By the end of the First World War workers’ councils — soviets to use the Russian term — were taking root across Europe.
The workers’ movement was the core of a revolt against the impact of the war.
The most important event of this period was the Russian Revolution of 1917. In February workers overthrew the dictatorial ruler, the Tsar. Then in October they took power.
What was important about the October Revolution was its universality. For hundreds of thousands of people across the world, the triumph of the soviets gave meaning to their struggles.
Harry McShane, at the time a young shop steward in Glasgow, recalled, “The victory in Russia was a revelation. For the mass of people it meant hope that the war would end. We in the shop stewards movement began to understand workers’ democracy for the first time.
“‘All Power to the Soviets’, meant they had discovered a system of working class self-government through which the old crowd could be completely destroyed.”
The first soviet began as a strike committee during the earlier Russian Revolution of 1905.
Sparked by Bloody Sunday — a massacre of innocent demonstrators in January 1905 — the revolutionary movement was led by the Russian working class, even though it was only a small minority of the population.
The massacre provoked a wave of strikes. A strike by typesetters in September spread to paralyse the country.
A meeting of factory delegates in the capital St Petersburg called on workers to strike and elect representatives to a council of workers’ deputies.
By the end of November the soviet represented over 180 factories and 16 trade unions. The same process took place in Moscow.
This new workers’ organisation was forced into violent confrontation with the state. The military eventually crushed the insurrection.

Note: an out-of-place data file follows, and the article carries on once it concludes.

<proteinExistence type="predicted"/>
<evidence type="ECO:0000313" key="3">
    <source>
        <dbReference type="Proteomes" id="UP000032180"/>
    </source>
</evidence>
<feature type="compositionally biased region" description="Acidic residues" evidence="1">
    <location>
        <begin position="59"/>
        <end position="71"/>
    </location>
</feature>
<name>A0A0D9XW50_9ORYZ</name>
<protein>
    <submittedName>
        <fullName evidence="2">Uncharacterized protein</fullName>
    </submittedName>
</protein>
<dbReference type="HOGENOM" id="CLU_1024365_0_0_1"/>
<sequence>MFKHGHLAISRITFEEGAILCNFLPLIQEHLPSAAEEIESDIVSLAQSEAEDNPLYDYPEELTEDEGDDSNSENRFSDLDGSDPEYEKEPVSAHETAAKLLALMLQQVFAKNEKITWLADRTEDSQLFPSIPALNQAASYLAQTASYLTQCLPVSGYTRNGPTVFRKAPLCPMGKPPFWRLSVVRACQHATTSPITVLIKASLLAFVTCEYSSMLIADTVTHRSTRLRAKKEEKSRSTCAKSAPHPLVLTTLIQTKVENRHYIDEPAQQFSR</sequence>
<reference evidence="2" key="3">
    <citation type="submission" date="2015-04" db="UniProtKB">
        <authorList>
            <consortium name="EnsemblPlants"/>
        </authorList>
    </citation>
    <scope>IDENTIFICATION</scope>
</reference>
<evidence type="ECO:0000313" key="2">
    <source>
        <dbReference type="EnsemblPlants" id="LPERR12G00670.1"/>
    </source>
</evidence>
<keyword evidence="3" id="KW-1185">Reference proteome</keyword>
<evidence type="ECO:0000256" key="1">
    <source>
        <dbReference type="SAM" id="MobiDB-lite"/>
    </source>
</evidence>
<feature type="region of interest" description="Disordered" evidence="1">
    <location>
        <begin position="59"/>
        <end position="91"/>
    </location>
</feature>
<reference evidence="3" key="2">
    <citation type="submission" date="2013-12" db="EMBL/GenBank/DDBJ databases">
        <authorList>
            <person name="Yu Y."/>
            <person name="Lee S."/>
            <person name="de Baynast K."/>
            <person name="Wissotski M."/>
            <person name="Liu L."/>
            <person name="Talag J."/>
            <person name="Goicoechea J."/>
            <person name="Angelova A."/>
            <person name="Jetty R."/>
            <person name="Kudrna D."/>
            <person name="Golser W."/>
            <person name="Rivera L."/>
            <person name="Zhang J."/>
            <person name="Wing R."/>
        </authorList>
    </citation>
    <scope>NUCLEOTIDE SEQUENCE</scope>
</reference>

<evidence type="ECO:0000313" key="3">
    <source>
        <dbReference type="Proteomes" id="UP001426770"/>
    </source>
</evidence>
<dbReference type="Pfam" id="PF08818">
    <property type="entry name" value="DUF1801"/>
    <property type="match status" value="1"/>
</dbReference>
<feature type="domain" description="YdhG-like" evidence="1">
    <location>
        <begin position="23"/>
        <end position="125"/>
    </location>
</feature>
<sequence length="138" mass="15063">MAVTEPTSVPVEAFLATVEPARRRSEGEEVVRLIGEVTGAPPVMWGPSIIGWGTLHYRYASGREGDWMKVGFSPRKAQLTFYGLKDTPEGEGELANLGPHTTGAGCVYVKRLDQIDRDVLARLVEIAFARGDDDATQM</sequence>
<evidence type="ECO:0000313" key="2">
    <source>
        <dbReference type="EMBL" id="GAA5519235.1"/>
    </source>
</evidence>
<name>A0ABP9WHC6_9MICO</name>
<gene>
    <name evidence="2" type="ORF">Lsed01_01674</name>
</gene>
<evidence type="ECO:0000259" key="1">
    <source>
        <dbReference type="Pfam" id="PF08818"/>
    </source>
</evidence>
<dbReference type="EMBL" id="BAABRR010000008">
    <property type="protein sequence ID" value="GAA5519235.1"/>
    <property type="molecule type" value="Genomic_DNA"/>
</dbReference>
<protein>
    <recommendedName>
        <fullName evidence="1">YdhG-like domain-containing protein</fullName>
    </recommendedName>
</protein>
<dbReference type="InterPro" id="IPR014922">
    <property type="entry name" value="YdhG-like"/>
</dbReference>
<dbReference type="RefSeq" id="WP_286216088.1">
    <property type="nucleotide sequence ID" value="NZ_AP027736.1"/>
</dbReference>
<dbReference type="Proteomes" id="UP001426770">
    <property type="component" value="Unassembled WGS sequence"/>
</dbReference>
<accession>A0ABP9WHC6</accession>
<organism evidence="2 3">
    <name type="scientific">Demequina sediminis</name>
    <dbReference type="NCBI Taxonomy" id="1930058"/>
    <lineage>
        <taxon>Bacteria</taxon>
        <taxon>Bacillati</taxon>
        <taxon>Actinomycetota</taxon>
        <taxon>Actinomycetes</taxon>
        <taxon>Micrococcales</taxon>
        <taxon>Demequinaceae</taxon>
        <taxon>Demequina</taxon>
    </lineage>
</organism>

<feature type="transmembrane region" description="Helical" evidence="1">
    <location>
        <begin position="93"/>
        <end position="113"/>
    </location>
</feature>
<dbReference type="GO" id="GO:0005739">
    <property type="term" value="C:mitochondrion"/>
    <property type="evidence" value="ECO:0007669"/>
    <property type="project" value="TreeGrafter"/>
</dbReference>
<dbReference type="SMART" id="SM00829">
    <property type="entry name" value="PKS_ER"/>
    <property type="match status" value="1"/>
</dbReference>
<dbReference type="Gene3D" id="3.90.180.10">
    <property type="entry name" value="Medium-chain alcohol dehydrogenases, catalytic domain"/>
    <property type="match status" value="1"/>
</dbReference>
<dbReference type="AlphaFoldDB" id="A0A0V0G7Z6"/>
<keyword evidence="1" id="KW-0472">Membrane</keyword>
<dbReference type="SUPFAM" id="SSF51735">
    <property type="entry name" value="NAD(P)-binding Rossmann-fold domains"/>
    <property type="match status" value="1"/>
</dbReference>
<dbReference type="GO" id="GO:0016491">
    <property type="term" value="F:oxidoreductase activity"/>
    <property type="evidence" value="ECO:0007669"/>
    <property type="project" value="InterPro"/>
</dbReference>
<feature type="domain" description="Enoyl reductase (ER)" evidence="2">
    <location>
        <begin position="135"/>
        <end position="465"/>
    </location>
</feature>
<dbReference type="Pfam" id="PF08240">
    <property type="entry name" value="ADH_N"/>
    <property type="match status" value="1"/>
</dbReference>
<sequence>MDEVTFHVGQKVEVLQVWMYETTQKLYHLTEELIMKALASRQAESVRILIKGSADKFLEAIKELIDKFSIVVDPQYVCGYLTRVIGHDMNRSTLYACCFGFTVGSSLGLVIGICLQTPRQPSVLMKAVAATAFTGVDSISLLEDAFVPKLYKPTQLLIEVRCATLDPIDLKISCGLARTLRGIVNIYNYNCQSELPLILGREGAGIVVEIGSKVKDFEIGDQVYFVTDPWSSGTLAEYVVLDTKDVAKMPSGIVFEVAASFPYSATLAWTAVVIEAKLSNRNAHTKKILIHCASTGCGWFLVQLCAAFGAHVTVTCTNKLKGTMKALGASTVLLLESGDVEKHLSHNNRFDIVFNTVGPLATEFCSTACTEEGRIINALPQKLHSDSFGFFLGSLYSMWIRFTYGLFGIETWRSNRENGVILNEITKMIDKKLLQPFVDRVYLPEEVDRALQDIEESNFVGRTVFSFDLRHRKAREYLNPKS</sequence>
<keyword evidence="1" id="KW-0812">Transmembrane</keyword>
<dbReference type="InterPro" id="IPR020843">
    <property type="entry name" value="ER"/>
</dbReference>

This defeat was not the end of the matter. The conditions that workers endured during the First World War forced them to fight.
In February 1917 economic strikes and food protests led by women fused into a general strike that drew the army into an insurrection.
When the workers and soldiers of St Petersburg overturned the Tsarist regime their first action was to form a soviet of workers and soldiers’ deputies to give this radicalisation an organised expression.
Meanwhile, a provisional government controlled by moderate opposition parties took power.
The soviets were composed of workplace delegates rooted in the factories and they spread across the country. The factory committees led a wave of strikes for higher wages, better conditions and the eight-hour day.
The soviets were democratic and revolutionary. John Reed, a US eyewitness, described how, “no political body more sensitive and responsive to the political will was ever invented”.
The divisions widened between the working class and the liberal capitalists who had timidly opposed Tsarism. The factory committees had to organise food distribution and combat economic sabotage by the employers.
Unlike 1905, the soviets spread to the army and the peasantry. The slogan of Land, Peace and Bread caught the popular mood.
The Russian revolutionary leader Lenin described the situation as one of dual power—where the soviets and the provisional government battled for control.
Lenin’s supporters argued within the soviets to win a majority for the seizure of power. In September the soviets in the capital and the other big urban centres swung behind Lenin’s Bolsheviks. It was this majority that enabled them to take power on the 25 October.
Working class radicalisation was not confined to Russia. There were mass strikes and struggles across Europe in the following years.
Workers’ councils have arisen under different guises in struggles on every continent over the last century.
They emerge out of struggles that go beyond economic demands and challenge the capitalist state.
Before 1905 orthodox Marxism regarded backward Russia as the least likely starting point for the European revolution.
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